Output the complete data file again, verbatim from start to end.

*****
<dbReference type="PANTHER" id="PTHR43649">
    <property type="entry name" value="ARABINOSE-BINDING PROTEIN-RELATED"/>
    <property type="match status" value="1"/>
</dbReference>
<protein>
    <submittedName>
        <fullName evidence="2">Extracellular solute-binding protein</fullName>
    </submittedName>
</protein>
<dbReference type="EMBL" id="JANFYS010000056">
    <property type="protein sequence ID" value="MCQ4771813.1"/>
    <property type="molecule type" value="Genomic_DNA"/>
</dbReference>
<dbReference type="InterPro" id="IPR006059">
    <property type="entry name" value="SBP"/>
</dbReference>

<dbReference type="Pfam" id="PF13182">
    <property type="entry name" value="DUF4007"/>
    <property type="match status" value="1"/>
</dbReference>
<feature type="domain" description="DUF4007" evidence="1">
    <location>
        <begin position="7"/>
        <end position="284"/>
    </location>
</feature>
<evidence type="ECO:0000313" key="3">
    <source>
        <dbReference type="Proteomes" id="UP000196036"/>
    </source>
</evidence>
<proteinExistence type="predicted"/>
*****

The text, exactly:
<dbReference type="PANTHER" id="PTHR43649">
    <property type="entry name" value="ARABINOSE-BINDING PROTEIN-RELATED"/>
    <property type="match status" value="1"/>
</dbReference>
<protein>
    <submittedName>
        <fullName evidence="2">Extracellular solute-binding protein</fullName>
    </submittedName>
</protein>
<dbReference type="EMBL" id="JANFYS010000056">
    <property type="protein sequence ID" value="MCQ4771813.1"/>
    <property type="molecule type" value="Genomic_DNA"/>
</dbReference>
<dbReference type="InterPro" id="IPR006059">
    <property type="entry name" value="SBP"/>
</dbReference>

<dbReference type="Pfam" id="PF13182">
    <property type="entry name" value="DUF4007"/>
    <property type="match status" value="1"/>
</dbReference>
<feature type="domain" description="DUF4007" evidence="1">
    <location>
        <begin position="7"/>
        <end position="284"/>
    </location>
</feature>
<evidence type="ECO:0000313" key="3">
    <source>
        <dbReference type="Proteomes" id="UP000196036"/>
    </source>
</evidence>
<proteinExistence type="predicted"/>